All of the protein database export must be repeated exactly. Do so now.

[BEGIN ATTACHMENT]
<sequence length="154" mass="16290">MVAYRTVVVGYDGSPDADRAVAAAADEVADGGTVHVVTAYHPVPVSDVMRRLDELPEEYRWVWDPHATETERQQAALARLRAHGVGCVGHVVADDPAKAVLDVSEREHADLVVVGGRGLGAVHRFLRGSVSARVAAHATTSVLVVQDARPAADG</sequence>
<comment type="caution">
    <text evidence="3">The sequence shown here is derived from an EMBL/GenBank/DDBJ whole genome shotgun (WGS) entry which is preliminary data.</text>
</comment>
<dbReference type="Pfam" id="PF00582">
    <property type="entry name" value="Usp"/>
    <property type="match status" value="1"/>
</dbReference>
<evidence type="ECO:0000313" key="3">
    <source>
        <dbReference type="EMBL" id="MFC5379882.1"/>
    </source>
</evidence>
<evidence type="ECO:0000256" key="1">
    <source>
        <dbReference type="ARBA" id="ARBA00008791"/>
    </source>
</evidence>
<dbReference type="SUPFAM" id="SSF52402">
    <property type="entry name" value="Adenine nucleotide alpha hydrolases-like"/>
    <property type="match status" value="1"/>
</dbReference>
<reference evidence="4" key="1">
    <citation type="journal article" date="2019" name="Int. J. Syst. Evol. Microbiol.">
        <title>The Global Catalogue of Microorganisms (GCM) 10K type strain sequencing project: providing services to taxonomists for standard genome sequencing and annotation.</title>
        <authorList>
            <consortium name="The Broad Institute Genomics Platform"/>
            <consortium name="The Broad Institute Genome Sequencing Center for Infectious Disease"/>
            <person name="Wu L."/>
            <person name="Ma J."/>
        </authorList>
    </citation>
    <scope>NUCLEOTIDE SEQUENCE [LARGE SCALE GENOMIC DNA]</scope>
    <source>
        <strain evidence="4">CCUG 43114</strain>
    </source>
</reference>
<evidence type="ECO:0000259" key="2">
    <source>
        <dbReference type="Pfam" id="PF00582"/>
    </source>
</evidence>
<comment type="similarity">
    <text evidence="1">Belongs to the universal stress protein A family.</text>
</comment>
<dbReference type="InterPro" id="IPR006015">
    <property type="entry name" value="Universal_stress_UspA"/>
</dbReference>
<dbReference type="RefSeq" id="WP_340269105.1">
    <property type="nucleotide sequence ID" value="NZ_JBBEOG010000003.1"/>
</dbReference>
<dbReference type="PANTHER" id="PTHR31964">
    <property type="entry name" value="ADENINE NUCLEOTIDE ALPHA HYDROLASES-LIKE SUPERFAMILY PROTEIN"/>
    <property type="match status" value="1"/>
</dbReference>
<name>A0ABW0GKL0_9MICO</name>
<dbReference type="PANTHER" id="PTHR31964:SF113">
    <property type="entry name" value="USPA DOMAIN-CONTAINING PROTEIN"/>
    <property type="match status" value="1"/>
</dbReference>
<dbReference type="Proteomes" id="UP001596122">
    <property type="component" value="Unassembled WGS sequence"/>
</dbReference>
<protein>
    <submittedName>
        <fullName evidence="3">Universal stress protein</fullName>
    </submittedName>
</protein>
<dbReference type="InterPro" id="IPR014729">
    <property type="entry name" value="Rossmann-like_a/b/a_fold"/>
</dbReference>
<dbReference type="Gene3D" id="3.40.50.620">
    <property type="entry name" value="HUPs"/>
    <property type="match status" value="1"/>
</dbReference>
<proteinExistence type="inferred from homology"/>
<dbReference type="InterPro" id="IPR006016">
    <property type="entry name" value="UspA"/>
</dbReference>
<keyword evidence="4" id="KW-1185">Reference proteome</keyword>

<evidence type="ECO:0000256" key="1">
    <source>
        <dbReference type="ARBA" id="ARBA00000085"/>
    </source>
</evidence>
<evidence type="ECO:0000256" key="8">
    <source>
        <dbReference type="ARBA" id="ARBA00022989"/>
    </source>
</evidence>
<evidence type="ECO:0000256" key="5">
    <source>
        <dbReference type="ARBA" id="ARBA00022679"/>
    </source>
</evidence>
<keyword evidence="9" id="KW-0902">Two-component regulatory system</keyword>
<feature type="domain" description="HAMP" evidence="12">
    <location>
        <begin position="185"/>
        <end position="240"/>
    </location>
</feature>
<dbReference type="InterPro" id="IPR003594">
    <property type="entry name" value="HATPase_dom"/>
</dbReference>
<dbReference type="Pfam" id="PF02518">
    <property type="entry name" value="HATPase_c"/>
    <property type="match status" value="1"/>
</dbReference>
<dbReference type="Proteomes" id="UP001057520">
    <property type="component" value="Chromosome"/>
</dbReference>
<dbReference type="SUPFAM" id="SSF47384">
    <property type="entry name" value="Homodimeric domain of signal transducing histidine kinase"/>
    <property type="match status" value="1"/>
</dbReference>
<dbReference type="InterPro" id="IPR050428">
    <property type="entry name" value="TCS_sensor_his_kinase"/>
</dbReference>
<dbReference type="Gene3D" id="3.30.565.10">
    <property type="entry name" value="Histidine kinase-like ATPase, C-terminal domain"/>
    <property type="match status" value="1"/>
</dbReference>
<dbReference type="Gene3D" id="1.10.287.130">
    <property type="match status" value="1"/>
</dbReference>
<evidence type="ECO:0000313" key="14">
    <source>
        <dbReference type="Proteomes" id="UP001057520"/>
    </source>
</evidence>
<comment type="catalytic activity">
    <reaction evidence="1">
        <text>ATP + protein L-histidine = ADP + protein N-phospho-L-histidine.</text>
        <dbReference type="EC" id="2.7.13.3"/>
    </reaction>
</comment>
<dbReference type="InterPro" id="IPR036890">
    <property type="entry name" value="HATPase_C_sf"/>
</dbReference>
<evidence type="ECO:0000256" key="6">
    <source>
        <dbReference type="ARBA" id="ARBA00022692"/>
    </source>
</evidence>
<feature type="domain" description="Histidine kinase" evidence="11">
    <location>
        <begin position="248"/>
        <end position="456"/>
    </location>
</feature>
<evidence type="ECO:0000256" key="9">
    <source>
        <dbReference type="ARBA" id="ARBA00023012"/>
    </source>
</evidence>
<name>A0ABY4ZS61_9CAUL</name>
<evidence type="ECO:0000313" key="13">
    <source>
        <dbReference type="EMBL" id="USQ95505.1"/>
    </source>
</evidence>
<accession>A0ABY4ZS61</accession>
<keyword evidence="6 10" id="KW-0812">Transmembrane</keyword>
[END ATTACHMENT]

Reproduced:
<sequence length="154" mass="16290">MVAYRTVVVGYDGSPDADRAVAAAADEVADGGTVHVVTAYHPVPVSDVMRRLDELPEEYRWVWDPHATETERQQAALARLRAHGVGCVGHVVADDPAKAVLDVSEREHADLVVVGGRGLGAVHRFLRGSVSARVAAHATTSVLVVQDARPAADG</sequence>
<comment type="caution">
    <text evidence="3">The sequence shown here is derived from an EMBL/GenBank/DDBJ whole genome shotgun (WGS) entry which is preliminary data.</text>
</comment>
<dbReference type="Pfam" id="PF00582">
    <property type="entry name" value="Usp"/>
    <property type="match status" value="1"/>
</dbReference>
<evidence type="ECO:0000313" key="3">
    <source>
        <dbReference type="EMBL" id="MFC5379882.1"/>
    </source>
</evidence>
<evidence type="ECO:0000256" key="1">
    <source>
        <dbReference type="ARBA" id="ARBA00008791"/>
    </source>
</evidence>
<dbReference type="SUPFAM" id="SSF52402">
    <property type="entry name" value="Adenine nucleotide alpha hydrolases-like"/>
    <property type="match status" value="1"/>
</dbReference>
<reference evidence="4" key="1">
    <citation type="journal article" date="2019" name="Int. J. Syst. Evol. Microbiol.">
        <title>The Global Catalogue of Microorganisms (GCM) 10K type strain sequencing project: providing services to taxonomists for standard genome sequencing and annotation.</title>
        <authorList>
            <consortium name="The Broad Institute Genomics Platform"/>
            <consortium name="The Broad Institute Genome Sequencing Center for Infectious Disease"/>
            <person name="Wu L."/>
            <person name="Ma J."/>
        </authorList>
    </citation>
    <scope>NUCLEOTIDE SEQUENCE [LARGE SCALE GENOMIC DNA]</scope>
    <source>
        <strain evidence="4">CCUG 43114</strain>
    </source>
</reference>
<evidence type="ECO:0000259" key="2">
    <source>
        <dbReference type="Pfam" id="PF00582"/>
    </source>
</evidence>
<comment type="similarity">
    <text evidence="1">Belongs to the universal stress protein A family.</text>
</comment>
<dbReference type="InterPro" id="IPR006015">
    <property type="entry name" value="Universal_stress_UspA"/>
</dbReference>
<dbReference type="RefSeq" id="WP_340269105.1">
    <property type="nucleotide sequence ID" value="NZ_JBBEOG010000003.1"/>
</dbReference>
<dbReference type="PANTHER" id="PTHR31964">
    <property type="entry name" value="ADENINE NUCLEOTIDE ALPHA HYDROLASES-LIKE SUPERFAMILY PROTEIN"/>
    <property type="match status" value="1"/>
</dbReference>
<name>A0ABW0GKL0_9MICO</name>
<dbReference type="PANTHER" id="PTHR31964:SF113">
    <property type="entry name" value="USPA DOMAIN-CONTAINING PROTEIN"/>
    <property type="match status" value="1"/>
</dbReference>
<dbReference type="Proteomes" id="UP001596122">
    <property type="component" value="Unassembled WGS sequence"/>
</dbReference>
<protein>
    <submittedName>
        <fullName evidence="3">Universal stress protein</fullName>
    </submittedName>
</protein>
<dbReference type="InterPro" id="IPR014729">
    <property type="entry name" value="Rossmann-like_a/b/a_fold"/>
</dbReference>
<dbReference type="Gene3D" id="3.40.50.620">
    <property type="entry name" value="HUPs"/>
    <property type="match status" value="1"/>
</dbReference>
<proteinExistence type="inferred from homology"/>
<dbReference type="InterPro" id="IPR006016">
    <property type="entry name" value="UspA"/>
</dbReference>
<keyword evidence="4" id="KW-1185">Reference proteome</keyword>

<evidence type="ECO:0000256" key="1">
    <source>
        <dbReference type="ARBA" id="ARBA00000085"/>
    </source>
</evidence>
<evidence type="ECO:0000256" key="8">
    <source>
        <dbReference type="ARBA" id="ARBA00022989"/>
    </source>
</evidence>
<evidence type="ECO:0000256" key="5">
    <source>
        <dbReference type="ARBA" id="ARBA00022679"/>
    </source>
</evidence>
<keyword evidence="9" id="KW-0902">Two-component regulatory system</keyword>
<feature type="domain" description="HAMP" evidence="12">
    <location>
        <begin position="185"/>
        <end position="240"/>
    </location>
</feature>
<dbReference type="InterPro" id="IPR003594">
    <property type="entry name" value="HATPase_dom"/>
</dbReference>
<dbReference type="Pfam" id="PF02518">
    <property type="entry name" value="HATPase_c"/>
    <property type="match status" value="1"/>
</dbReference>
<dbReference type="Proteomes" id="UP001057520">
    <property type="component" value="Chromosome"/>
</dbReference>
<dbReference type="SUPFAM" id="SSF47384">
    <property type="entry name" value="Homodimeric domain of signal transducing histidine kinase"/>
    <property type="match status" value="1"/>
</dbReference>
<dbReference type="InterPro" id="IPR050428">
    <property type="entry name" value="TCS_sensor_his_kinase"/>
</dbReference>
<dbReference type="Gene3D" id="3.30.565.10">
    <property type="entry name" value="Histidine kinase-like ATPase, C-terminal domain"/>
    <property type="match status" value="1"/>
</dbReference>
<dbReference type="Gene3D" id="1.10.287.130">
    <property type="match status" value="1"/>
</dbReference>
<evidence type="ECO:0000313" key="14">
    <source>
        <dbReference type="Proteomes" id="UP001057520"/>
    </source>
</evidence>
<comment type="catalytic activity">
    <reaction evidence="1">
        <text>ATP + protein L-histidine = ADP + protein N-phospho-L-histidine.</text>
        <dbReference type="EC" id="2.7.13.3"/>
    </reaction>
</comment>
<dbReference type="InterPro" id="IPR036890">
    <property type="entry name" value="HATPase_C_sf"/>
</dbReference>
<evidence type="ECO:0000256" key="6">
    <source>
        <dbReference type="ARBA" id="ARBA00022692"/>
    </source>
</evidence>
<feature type="domain" description="Histidine kinase" evidence="11">
    <location>
        <begin position="248"/>
        <end position="456"/>
    </location>
</feature>
<evidence type="ECO:0000256" key="9">
    <source>
        <dbReference type="ARBA" id="ARBA00023012"/>
    </source>
</evidence>
<name>A0ABY4ZS61_9CAUL</name>
<evidence type="ECO:0000313" key="13">
    <source>
        <dbReference type="EMBL" id="USQ95505.1"/>
    </source>
</evidence>
<accession>A0ABY4ZS61</accession>
<keyword evidence="6 10" id="KW-0812">Transmembrane</keyword>